We All Have the Potential to Harm
Think about the kindest person you know.
Maybe it was your grandmother, or it's your work friend that ALWAYS remembers everyone's birthday.
Chances are that the person you are envisioning has also hurt someone with their words or actions.
We are complex human beings who have the capacity to do great benefit and great harm. Most of us live our life somewhere in the middle.
As individuals, most of us do not not exist as binary beings---living on one spectrum of harm-doing or the other. And neither does anything that we have created---organizations, systems, businesses, etc.
Since humans are intertwined with everything we have created, we have the potentiality to corrupt any of the best intended creations---and we do.
From policing to financial systems to health care, many things we've been taught to rely on for our collective safety and well-being were not always created with the best intentions and many that were have been corrupted over time.
It doesn't mean that they don't have benefits, as they currently exist. It simply means that we have to consistently assess the "benefit to harm ratio" and, hopefully, seek to do better.
I think about gymnast McKayla Maroney's recent testimony to Congress about the FBI's failure to act regarding Larry Nassar's ongoing sexual abuse of young gymnasts: "This was very clear, cookie cutter pedophilia and abuse and this is important because I told the FBI all of this and they chose to falsify my report and to not only minimize my abuse but silence me yet again."
I think about the current happenings with four whistleblowers coming forward to expose corruption in the EPA Chemical Safety Office, where they say that management and career staff tampered with the assessments of dozens of chemicals to make them appear safer, so that they could be released to the public without proper warnings---these could be in anything from institutional products to household products.
I think about how things like the above contribute to the distrust that is impacting our public health measures. I shared, recently, that in the early 2010s, the CIA ran a fake vaccination program in Pakistan, to locate Osama bin Laden, which diminished trust and set back global public health efforts.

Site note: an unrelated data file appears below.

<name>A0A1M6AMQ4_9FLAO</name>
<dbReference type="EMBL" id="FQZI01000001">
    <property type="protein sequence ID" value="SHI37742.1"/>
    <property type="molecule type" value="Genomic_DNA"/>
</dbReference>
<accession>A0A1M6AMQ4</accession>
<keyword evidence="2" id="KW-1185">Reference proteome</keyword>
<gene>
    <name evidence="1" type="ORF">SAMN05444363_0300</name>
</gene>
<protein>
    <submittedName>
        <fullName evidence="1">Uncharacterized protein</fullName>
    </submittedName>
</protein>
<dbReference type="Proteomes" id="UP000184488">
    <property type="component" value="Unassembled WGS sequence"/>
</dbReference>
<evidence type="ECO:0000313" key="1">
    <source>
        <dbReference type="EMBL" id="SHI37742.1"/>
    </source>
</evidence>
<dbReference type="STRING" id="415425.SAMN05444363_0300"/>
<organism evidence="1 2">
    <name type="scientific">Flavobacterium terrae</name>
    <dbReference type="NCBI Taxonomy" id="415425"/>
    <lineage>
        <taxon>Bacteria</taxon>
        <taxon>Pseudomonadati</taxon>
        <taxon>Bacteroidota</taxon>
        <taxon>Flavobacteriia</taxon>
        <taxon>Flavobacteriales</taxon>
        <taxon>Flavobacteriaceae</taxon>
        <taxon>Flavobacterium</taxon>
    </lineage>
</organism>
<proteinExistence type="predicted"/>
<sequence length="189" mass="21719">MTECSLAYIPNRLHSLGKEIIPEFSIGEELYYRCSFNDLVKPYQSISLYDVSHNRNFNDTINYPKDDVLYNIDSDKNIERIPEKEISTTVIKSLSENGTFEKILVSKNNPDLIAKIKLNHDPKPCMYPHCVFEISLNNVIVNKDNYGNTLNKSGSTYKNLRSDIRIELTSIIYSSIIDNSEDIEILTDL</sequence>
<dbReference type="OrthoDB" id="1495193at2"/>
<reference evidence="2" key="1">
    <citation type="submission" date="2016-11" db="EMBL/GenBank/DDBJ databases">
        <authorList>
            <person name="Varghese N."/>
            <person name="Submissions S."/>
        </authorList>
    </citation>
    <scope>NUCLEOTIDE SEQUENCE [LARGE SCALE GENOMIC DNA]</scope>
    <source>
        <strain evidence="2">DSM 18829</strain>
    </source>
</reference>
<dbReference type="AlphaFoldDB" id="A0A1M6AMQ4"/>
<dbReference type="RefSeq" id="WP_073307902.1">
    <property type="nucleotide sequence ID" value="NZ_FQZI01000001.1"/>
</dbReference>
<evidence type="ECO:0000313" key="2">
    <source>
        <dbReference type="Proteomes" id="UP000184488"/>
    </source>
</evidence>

Some people hear all the above and it makes them write off all the systems as completely corrupt.
I would certainly understand that perspective because it's a little bit like that partner that keeps lying and cheating. How long are you going to keep trusting them?
But, for me, I see all of this as a spectrum of "benefit to harm." Just like grandma or that work friend doesn't exist in a vacuum, all of our organizations, systems, businesses and "social solutions" include humans that truly seek to benefit humanity and ones that seek to primarily serve themselves or even do harm. But often, even the folks with the beneficial intentions are unknowingly doing harm because the systems themselves are harmful. Are we willing to address the ways that all things/people/systems (including you) do not exist as solely BAD or GOOD? And what do those words even mean to you?
Just like if a medication's side effects create more damage than benefit, it *shouldn't* be on the market, if humans, organizations, systems and businesses create more damage than benefit, they need, at the very least, an overhaul...and maybe even a reenvisioning of what would better serve humanity.
We have already been doing that in the last couple decades---I was reminded yesterday that many people didn't even start questioning deep economic inequality until the Occupy Wall Street movement began ten years ago. And most recently with things like #metoo and #blacklivesmatter. These movements have not created perfect new solutions, yet, but they are hopefully lighting the way.
I truly believe this time period on the planet is an opportunity for an overhaul of what is no longer in service to humanity and what never has been.
Because, as you likely know or have experienced, it is often only when an individual hits rock bottom that they/we are willing to change. So, similarly, as we wrestle with a vast array of collective challenges, with more on the way, change is INEVITABLE.
May we individually and collectively release the attachment, resistance, blame, shame, binary thinking, defensiveness, greed and the various other emotional and behavioral vices that contribute to our suffering.
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